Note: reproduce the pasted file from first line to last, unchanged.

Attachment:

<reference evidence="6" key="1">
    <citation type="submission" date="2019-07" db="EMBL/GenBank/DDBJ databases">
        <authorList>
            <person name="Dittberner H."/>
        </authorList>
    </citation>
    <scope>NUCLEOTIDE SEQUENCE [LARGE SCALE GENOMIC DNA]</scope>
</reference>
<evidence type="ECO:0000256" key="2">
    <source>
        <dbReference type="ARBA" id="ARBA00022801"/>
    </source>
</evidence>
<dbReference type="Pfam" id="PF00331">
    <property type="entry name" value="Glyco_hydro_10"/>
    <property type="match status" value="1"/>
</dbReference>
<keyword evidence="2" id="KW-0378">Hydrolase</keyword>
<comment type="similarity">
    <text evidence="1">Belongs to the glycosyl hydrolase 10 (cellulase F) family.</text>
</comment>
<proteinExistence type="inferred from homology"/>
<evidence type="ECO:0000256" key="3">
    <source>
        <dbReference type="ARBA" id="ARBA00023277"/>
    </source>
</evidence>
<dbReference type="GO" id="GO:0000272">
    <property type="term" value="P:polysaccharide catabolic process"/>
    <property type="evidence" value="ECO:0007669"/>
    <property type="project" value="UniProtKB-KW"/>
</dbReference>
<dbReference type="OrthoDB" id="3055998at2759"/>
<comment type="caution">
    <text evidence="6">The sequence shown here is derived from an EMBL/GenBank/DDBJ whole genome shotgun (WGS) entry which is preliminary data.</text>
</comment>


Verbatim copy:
<reference evidence="6" key="1">
    <citation type="submission" date="2019-07" db="EMBL/GenBank/DDBJ databases">
        <authorList>
            <person name="Dittberner H."/>
        </authorList>
    </citation>
    <scope>NUCLEOTIDE SEQUENCE [LARGE SCALE GENOMIC DNA]</scope>
</reference>
<evidence type="ECO:0000256" key="2">
    <source>
        <dbReference type="ARBA" id="ARBA00022801"/>
    </source>
</evidence>
<dbReference type="Pfam" id="PF00331">
    <property type="entry name" value="Glyco_hydro_10"/>
    <property type="match status" value="1"/>
</dbReference>
<keyword evidence="2" id="KW-0378">Hydrolase</keyword>
<comment type="similarity">
    <text evidence="1">Belongs to the glycosyl hydrolase 10 (cellulase F) family.</text>
</comment>
<proteinExistence type="inferred from homology"/>
<evidence type="ECO:0000256" key="3">
    <source>
        <dbReference type="ARBA" id="ARBA00023277"/>
    </source>
</evidence>
<dbReference type="GO" id="GO:0000272">
    <property type="term" value="P:polysaccharide catabolic process"/>
    <property type="evidence" value="ECO:0007669"/>
    <property type="project" value="UniProtKB-KW"/>
</dbReference>
<dbReference type="OrthoDB" id="3055998at2759"/>
<comment type="caution">
    <text evidence="6">The sequence shown here is derived from an EMBL/GenBank/DDBJ whole genome shotgun (WGS) entry which is preliminary data.</text>
</comment>